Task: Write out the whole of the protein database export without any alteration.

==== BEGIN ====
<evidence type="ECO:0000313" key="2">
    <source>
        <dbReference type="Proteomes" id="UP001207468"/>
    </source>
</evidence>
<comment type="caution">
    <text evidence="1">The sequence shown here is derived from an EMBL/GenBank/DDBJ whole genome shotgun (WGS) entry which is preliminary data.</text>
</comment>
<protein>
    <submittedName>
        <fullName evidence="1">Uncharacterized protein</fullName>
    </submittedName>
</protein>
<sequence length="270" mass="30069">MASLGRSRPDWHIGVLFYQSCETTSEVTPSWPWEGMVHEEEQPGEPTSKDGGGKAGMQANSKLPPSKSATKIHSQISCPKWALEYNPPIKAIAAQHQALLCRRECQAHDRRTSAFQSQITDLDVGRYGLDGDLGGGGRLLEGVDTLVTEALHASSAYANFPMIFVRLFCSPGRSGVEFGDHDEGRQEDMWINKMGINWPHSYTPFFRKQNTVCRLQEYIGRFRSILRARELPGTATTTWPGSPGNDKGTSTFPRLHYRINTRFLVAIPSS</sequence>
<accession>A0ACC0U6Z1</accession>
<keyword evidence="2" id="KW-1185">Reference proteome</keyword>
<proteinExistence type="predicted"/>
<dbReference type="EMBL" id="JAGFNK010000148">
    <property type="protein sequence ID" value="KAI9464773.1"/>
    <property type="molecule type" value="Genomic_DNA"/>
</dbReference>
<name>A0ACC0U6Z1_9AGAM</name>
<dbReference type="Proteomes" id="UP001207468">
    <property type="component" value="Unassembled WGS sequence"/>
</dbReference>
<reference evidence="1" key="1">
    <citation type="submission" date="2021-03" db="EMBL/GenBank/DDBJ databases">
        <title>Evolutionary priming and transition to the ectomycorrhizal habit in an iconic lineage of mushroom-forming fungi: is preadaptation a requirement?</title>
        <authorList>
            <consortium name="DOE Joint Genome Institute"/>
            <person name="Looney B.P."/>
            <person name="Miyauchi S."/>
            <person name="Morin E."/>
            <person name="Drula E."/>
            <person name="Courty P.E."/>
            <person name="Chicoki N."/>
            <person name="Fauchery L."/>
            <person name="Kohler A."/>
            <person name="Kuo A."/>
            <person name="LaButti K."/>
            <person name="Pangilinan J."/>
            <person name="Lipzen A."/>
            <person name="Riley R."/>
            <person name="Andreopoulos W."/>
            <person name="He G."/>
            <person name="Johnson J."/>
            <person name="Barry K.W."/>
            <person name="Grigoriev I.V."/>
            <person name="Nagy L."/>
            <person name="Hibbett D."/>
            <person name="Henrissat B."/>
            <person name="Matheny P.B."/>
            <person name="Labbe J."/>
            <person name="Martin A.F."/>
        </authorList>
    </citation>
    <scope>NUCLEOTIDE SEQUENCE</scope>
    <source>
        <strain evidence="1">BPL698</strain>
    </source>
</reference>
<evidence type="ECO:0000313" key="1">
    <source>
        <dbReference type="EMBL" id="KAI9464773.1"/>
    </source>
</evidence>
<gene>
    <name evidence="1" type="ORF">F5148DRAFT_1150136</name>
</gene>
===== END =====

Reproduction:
<evidence type="ECO:0000313" key="2">
    <source>
        <dbReference type="Proteomes" id="UP001207468"/>
    </source>
</evidence>
<comment type="caution">
    <text evidence="1">The sequence shown here is derived from an EMBL/GenBank/DDBJ whole genome shotgun (WGS) entry which is preliminary data.</text>
</comment>
<protein>
    <submittedName>
        <fullName evidence="1">Uncharacterized protein</fullName>
    </submittedName>
</protein>
<sequence length="270" mass="30069">MASLGRSRPDWHIGVLFYQSCETTSEVTPSWPWEGMVHEEEQPGEPTSKDGGGKAGMQANSKLPPSKSATKIHSQISCPKWALEYNPPIKAIAAQHQALLCRRECQAHDRRTSAFQSQITDLDVGRYGLDGDLGGGGRLLEGVDTLVTEALHASSAYANFPMIFVRLFCSPGRSGVEFGDHDEGRQEDMWINKMGINWPHSYTPFFRKQNTVCRLQEYIGRFRSILRARELPGTATTTWPGSPGNDKGTSTFPRLHYRINTRFLVAIPSS</sequence>
<accession>A0ACC0U6Z1</accession>
<keyword evidence="2" id="KW-1185">Reference proteome</keyword>
<proteinExistence type="predicted"/>
<dbReference type="EMBL" id="JAGFNK010000148">
    <property type="protein sequence ID" value="KAI9464773.1"/>
    <property type="molecule type" value="Genomic_DNA"/>
</dbReference>
<name>A0ACC0U6Z1_9AGAM</name>
<dbReference type="Proteomes" id="UP001207468">
    <property type="component" value="Unassembled WGS sequence"/>
</dbReference>
<reference evidence="1" key="1">
    <citation type="submission" date="2021-03" db="EMBL/GenBank/DDBJ databases">
        <title>Evolutionary priming and transition to the ectomycorrhizal habit in an iconic lineage of mushroom-forming fungi: is preadaptation a requirement?</title>
        <authorList>
            <consortium name="DOE Joint Genome Institute"/>
            <person name="Looney B.P."/>
            <person name="Miyauchi S."/>
            <person name="Morin E."/>
            <person name="Drula E."/>
            <person name="Courty P.E."/>
            <person name="Chicoki N."/>
            <person name="Fauchery L."/>
            <person name="Kohler A."/>
            <person name="Kuo A."/>
            <person name="LaButti K."/>
            <person name="Pangilinan J."/>
            <person name="Lipzen A."/>
            <person name="Riley R."/>
            <person name="Andreopoulos W."/>
            <person name="He G."/>
            <person name="Johnson J."/>
            <person name="Barry K.W."/>
            <person name="Grigoriev I.V."/>
            <person name="Nagy L."/>
            <person name="Hibbett D."/>
            <person name="Henrissat B."/>
            <person name="Matheny P.B."/>
            <person name="Labbe J."/>
            <person name="Martin A.F."/>
        </authorList>
    </citation>
    <scope>NUCLEOTIDE SEQUENCE</scope>
    <source>
        <strain evidence="1">BPL698</strain>
    </source>
</reference>
<evidence type="ECO:0000313" key="1">
    <source>
        <dbReference type="EMBL" id="KAI9464773.1"/>
    </source>
</evidence>
<gene>
    <name evidence="1" type="ORF">F5148DRAFT_1150136</name>
</gene>